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PLoS pathogens

TLR3 signaling in macrophages is indispensable for the protective immunity of invariant natural killer T cells against enterovirus 71 infection.


PMID 25615690

Abstract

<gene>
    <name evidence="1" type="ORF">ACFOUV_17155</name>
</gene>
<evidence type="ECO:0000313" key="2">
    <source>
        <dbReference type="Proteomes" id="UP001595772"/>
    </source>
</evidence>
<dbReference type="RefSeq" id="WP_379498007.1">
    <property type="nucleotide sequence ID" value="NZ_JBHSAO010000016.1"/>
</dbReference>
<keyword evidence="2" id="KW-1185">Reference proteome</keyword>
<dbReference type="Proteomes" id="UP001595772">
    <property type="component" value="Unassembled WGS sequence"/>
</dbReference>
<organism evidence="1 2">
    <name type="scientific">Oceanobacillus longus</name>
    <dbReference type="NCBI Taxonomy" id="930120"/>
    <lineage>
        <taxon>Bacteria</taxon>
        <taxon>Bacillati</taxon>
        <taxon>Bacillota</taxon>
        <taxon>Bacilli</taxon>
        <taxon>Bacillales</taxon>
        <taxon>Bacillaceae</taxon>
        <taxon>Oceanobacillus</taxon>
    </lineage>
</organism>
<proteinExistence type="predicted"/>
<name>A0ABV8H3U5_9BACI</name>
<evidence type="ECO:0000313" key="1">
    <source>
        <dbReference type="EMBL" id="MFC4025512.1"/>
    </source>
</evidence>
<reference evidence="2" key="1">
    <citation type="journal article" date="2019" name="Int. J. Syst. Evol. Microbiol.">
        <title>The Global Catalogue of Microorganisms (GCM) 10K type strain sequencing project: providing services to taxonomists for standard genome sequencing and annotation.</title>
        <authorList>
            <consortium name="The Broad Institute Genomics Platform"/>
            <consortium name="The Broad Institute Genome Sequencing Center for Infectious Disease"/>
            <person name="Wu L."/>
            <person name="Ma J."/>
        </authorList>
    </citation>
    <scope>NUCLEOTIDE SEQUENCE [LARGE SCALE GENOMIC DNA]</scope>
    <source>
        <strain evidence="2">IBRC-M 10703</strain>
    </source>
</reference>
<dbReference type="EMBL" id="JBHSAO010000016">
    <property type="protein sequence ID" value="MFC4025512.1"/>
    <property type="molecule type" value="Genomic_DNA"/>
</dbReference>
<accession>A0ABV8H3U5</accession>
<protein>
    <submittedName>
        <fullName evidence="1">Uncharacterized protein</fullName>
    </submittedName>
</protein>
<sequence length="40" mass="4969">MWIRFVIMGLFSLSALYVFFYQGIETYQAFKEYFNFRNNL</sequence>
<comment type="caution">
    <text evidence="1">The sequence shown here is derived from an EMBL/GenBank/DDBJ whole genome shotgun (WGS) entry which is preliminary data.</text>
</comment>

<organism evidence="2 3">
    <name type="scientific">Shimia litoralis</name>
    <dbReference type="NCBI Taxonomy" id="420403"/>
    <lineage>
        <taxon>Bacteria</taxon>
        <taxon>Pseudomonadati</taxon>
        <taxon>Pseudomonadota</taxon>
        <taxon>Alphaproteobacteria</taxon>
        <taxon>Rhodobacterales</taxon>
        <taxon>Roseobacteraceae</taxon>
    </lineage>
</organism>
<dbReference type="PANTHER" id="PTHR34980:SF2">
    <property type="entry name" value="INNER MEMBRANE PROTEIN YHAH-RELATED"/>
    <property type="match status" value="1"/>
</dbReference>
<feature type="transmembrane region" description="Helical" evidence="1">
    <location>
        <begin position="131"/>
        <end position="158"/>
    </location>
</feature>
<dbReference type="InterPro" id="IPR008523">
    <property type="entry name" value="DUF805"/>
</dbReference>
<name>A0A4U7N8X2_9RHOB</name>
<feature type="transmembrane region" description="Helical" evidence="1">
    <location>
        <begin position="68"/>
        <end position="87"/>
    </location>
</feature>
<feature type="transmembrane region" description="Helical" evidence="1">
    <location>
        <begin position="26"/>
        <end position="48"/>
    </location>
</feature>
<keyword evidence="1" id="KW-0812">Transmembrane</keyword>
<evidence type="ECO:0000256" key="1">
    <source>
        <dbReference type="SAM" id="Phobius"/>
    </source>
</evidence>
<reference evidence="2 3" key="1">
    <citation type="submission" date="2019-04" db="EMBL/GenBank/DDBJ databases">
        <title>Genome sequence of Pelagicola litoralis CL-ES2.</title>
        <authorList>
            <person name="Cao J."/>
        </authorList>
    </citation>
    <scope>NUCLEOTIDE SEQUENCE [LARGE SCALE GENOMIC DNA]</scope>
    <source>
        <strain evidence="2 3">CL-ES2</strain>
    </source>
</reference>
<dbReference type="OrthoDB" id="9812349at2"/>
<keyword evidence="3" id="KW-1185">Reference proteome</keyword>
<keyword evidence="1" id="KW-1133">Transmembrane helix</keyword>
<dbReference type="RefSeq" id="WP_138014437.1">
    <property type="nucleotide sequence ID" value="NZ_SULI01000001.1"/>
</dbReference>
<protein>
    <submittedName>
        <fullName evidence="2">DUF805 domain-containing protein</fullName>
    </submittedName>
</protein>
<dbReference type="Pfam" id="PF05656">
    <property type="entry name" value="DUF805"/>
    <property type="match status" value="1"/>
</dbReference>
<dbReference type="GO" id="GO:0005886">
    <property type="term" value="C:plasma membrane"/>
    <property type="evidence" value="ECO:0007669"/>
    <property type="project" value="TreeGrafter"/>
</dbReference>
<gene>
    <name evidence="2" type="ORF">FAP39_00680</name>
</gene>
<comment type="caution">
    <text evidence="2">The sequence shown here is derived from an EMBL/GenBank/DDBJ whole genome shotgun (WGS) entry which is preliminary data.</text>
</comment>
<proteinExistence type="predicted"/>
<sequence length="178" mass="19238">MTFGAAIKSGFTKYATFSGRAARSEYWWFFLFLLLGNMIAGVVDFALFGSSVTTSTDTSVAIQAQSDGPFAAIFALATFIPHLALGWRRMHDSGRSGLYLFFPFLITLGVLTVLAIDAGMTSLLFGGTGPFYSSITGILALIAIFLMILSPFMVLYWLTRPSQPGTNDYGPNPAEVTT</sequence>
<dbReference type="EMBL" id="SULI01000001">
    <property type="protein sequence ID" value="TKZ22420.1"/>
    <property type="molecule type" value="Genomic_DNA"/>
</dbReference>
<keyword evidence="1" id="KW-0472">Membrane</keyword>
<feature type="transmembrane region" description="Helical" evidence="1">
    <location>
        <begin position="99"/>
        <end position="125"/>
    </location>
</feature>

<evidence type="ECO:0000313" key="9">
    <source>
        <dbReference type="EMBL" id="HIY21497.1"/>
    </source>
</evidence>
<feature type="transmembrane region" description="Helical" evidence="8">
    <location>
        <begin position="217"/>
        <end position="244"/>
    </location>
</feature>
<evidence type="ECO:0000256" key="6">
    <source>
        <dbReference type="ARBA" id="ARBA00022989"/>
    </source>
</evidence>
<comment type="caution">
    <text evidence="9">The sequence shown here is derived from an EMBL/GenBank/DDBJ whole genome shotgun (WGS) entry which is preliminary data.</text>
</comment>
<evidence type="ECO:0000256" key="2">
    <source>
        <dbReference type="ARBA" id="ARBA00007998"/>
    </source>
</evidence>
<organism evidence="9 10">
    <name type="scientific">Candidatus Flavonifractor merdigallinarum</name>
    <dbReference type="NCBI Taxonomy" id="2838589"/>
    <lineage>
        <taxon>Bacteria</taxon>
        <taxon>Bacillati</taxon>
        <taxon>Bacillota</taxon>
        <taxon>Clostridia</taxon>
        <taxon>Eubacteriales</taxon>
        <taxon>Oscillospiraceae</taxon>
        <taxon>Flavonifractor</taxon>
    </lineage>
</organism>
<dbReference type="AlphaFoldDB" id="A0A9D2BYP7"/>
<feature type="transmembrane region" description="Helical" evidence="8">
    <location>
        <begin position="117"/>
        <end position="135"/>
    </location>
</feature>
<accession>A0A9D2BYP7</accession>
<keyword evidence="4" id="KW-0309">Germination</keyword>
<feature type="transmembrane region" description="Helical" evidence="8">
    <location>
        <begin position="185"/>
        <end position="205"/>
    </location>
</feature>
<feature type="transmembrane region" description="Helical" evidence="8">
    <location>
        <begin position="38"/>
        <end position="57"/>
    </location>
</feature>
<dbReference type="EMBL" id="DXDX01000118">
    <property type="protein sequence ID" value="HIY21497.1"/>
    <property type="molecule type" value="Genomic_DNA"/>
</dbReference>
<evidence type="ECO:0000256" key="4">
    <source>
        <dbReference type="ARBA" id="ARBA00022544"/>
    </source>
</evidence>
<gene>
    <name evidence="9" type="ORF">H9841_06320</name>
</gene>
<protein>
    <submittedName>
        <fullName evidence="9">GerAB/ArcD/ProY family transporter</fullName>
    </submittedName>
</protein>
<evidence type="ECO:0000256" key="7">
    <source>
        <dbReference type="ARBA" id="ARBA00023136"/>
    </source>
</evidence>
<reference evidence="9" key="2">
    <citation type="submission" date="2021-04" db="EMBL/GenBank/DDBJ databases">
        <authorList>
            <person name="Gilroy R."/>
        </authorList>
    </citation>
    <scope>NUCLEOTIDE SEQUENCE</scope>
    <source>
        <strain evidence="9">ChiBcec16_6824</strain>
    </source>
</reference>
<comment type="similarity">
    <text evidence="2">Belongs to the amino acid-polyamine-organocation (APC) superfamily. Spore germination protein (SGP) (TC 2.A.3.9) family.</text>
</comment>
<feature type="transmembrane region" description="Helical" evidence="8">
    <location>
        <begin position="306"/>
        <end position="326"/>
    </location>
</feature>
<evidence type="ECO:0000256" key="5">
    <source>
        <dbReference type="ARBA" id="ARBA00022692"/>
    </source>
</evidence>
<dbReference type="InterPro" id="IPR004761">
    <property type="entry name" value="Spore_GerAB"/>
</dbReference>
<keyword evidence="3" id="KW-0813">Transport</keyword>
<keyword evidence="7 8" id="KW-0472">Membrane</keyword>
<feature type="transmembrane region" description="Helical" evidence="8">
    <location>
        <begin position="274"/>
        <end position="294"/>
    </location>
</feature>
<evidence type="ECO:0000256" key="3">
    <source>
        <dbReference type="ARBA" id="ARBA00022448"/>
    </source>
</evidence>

Enterovirus 71 (EV71) is the most virulent pathogen among enteroviruses that cause hand, foot and mouth disease in children but rarely in adults. The mechanisms that determine the age-dependent susceptibility remain largely unclear. Here, we found that the paucity of invariant natural killer T (iNKT) cells together with immaturity of the immune system was related to the susceptibility of neonatal mice to EV71 infection. iNKT cells were crucial antiviral effector cells to protect young mice from EV71 infection before their adaptive immune systems were fully mature. EV71 infection led to activation of iNKT cells depending on signaling through TLR3 but not other TLRs. Surprisingly, iNKT cell activation during EV71 infection required TLR3 signaling in macrophages, but not in dendritic cells (DCs). Mechanistically, interleukin (IL)-12 and endogenous CD1d-restricted antigens were both required for full activation of iNKT cells. Furthermore, CD1d-deficiency led to dramatically increased viral loads in central nervous system and more severe disease in EV71-infected mice. Altogether, our results suggest that iNKT cells may be involved in controlling EV71 infection in children when their adaptive immune systems are not fully developed, and also imply that iNKT cells might be an intervention target for treating EV71-infected patients.